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\begin{center}
{\bf The Cyclotomic Identity via Lyndon Words }
\end{center}
\vspace{10mm}
\noindent DAVID CALLAN \\
Department of Statistics \\
University of Wisconsin-Madison \\
1210 W. Dayton St \\
Madison, WI \ 53706-1693 \\
{\bf callan@@stat.wisc.edu}\\
\vspace*{10mm}
{\bf 1. Introduction}. The identity of the title is
\begin{equation}
\frac{1}{1-az} = \prod_{n \geq 1}
\frac{1}{(1-z^{n})^{M(a,n)}}
\end{equation}
where $M(a,n)=\frac{1}{n} \sum_{d|n} \mu(\frac{n}{d}) a^{d}.$
Here $\mu$ is the classical M\"{o}bius
function, and (1) is a formal power series identity in $z$.
When $a$ is a positive integer, the
exponent $M(a,n)$ is also a positive integer and counts
the number of circular arrangements of $n$ letters taken from an
alphabet of $a$ letters. This suggests the possibility of a combinatorial proof.
The present note shows how a straightforward search for such a proof
leads almost directly to the Unique Factorization Theorem for
the so-called Lyndon words that arise in the theory of
Combinatorics on Words. The Lyndon word proof does not seem to be well known.
It is only vaguely referred to
in Rota and Metropolis's 1983/84 papers \cite{rota83, rota84}, where a
``natural'' bijective proof is given. Nor is it mentioned in several
subsequent proofs and generalizations
\cite{varadarajan,taylor,nelson,buchanan,domocos}.
{\bf 2. Notation and Terminology}. Let ${\cal A}=\{A,B,C,\dots\}$ denote a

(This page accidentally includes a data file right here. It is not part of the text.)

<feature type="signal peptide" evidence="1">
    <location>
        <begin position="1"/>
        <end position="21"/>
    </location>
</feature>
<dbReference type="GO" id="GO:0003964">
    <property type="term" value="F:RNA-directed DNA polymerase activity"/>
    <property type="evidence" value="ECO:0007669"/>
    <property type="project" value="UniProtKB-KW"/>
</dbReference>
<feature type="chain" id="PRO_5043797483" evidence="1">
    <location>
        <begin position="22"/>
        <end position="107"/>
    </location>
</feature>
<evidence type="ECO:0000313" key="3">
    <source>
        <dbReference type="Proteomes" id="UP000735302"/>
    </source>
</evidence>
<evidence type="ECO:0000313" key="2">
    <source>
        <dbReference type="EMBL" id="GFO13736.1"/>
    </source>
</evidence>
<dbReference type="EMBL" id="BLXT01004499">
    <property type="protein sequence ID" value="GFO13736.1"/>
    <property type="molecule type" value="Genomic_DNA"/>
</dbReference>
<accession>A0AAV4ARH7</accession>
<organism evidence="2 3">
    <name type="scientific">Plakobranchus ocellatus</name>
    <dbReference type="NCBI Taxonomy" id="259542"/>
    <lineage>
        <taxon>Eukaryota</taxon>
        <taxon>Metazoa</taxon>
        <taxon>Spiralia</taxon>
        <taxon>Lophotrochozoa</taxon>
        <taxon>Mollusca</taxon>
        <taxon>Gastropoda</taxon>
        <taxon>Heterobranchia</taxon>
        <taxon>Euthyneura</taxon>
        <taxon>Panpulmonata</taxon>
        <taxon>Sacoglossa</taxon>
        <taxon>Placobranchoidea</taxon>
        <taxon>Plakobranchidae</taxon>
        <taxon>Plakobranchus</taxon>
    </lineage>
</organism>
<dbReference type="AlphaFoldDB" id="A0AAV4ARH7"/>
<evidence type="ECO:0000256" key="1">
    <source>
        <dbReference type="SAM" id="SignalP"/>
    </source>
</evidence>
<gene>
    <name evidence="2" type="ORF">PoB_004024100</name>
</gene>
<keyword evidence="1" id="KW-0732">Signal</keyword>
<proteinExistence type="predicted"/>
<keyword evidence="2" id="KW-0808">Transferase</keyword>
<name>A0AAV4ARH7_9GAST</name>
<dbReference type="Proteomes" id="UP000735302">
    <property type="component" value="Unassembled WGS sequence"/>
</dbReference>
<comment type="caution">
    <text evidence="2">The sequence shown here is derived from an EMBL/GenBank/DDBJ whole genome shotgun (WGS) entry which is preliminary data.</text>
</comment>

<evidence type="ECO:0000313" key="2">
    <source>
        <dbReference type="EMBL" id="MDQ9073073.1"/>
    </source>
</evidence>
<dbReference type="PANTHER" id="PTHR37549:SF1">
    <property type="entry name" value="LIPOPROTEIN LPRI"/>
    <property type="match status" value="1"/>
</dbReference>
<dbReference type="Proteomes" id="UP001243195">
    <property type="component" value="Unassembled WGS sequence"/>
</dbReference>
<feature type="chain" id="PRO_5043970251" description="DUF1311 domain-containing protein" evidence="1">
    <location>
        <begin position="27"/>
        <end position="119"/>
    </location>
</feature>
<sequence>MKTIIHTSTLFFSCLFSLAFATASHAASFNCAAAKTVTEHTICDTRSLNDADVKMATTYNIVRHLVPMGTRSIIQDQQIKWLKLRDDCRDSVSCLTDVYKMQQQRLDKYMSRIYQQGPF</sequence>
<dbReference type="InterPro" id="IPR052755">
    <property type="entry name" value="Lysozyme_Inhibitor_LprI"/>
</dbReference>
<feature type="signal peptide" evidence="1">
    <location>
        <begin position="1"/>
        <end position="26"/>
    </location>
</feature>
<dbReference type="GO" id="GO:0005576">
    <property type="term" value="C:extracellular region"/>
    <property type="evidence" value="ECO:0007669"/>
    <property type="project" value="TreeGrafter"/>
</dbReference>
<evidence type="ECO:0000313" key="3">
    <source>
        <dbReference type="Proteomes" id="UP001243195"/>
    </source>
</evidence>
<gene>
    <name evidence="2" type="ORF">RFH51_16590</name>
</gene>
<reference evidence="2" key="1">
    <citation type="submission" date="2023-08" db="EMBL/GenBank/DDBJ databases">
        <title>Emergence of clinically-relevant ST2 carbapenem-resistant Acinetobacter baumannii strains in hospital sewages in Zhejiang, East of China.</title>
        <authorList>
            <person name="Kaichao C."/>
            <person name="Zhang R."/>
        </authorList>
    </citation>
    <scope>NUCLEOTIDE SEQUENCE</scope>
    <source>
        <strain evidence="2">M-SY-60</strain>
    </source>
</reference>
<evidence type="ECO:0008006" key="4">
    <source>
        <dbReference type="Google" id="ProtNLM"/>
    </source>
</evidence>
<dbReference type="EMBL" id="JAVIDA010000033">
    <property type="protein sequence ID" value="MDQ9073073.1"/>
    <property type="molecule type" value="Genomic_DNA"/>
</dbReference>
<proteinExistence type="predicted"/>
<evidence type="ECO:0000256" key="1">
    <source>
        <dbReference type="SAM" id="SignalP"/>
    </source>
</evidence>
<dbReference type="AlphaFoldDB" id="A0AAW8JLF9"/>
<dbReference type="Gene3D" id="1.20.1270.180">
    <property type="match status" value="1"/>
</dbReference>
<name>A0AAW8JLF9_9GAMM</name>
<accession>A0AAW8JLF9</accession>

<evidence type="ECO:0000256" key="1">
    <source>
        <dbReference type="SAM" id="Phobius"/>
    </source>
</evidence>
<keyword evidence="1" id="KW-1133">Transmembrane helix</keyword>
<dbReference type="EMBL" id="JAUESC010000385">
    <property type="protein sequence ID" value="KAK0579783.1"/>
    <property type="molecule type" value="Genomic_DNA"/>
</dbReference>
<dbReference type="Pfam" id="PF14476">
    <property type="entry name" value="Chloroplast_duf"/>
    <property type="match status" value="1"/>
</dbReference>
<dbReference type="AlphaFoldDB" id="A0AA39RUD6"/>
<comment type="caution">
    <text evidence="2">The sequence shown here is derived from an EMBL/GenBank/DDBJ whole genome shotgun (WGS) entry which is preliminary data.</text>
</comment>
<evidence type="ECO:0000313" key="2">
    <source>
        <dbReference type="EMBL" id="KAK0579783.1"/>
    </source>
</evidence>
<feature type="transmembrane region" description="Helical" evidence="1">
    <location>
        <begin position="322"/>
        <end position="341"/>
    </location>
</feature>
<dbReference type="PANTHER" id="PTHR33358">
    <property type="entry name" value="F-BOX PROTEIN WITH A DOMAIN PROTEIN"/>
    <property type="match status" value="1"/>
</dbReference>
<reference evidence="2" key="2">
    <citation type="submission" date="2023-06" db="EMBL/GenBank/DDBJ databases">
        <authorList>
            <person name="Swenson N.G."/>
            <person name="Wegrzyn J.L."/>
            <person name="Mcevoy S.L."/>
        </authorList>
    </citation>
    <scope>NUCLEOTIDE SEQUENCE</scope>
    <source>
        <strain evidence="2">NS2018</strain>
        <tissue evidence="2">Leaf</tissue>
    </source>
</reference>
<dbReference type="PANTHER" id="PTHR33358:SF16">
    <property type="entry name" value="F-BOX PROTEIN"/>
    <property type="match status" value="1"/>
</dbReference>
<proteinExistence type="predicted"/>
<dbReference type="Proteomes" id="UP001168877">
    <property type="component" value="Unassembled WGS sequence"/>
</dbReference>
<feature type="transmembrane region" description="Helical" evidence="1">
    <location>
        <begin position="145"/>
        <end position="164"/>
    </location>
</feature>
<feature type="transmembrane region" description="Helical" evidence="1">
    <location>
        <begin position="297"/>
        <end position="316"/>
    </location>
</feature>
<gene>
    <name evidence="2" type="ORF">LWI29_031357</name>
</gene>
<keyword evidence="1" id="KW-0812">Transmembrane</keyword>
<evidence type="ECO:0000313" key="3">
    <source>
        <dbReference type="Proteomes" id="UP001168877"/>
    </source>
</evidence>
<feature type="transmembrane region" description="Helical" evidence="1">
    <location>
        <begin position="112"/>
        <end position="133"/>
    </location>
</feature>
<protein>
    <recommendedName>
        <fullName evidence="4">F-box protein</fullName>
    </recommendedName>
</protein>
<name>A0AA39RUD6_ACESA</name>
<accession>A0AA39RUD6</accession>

fixed alphabet of $a$ distinct letters. A {\em word} (on alphabet
${\cal A}$) is any finite sequence of these letters. The {\em length} of
a word is the number of letters in its sequence. There is one word
of length 0: the empty word. Let ${\cal W}(a,n)$ denote the set of $a^{n}$
words of length $n$ on ${\cal A}$ and let
${\cal W}(a)= \bigcup_{n=0}^{\infty} {\cal W}(a,n)$ denote the set of all words
on ${\cal A}.$ In fact, ${\cal W}(a)$ is a monoid with the product of two
words given by juxtaposition and the empty word as identity.
Let ${\cal W}(a)^{+}$ denote the set of nonempty
words in ${\cal W}(a).$
${\cal W}(a)^{+}$ is partitioned into equivalence classes, called
{\em necklaces}, by the following equivalence relation:
$w_{1} \sim w_{2}$ iff $w_{2}$ can be obtained from
$w_{1}$ by cyclic rotation of its letters. Thus $\{ABA,AAB,BAA\}$ is
a necklace, as is $\{ABAB,BABA\}$.
A word $w \in {\cal W}(a)^{+}$ is {\em primitive} if it
cannot be expressed as a power of a shorter word.
Let $<$ denote lex (dictionary) order on ${\cal W}(a)^{+}.$
Thus $A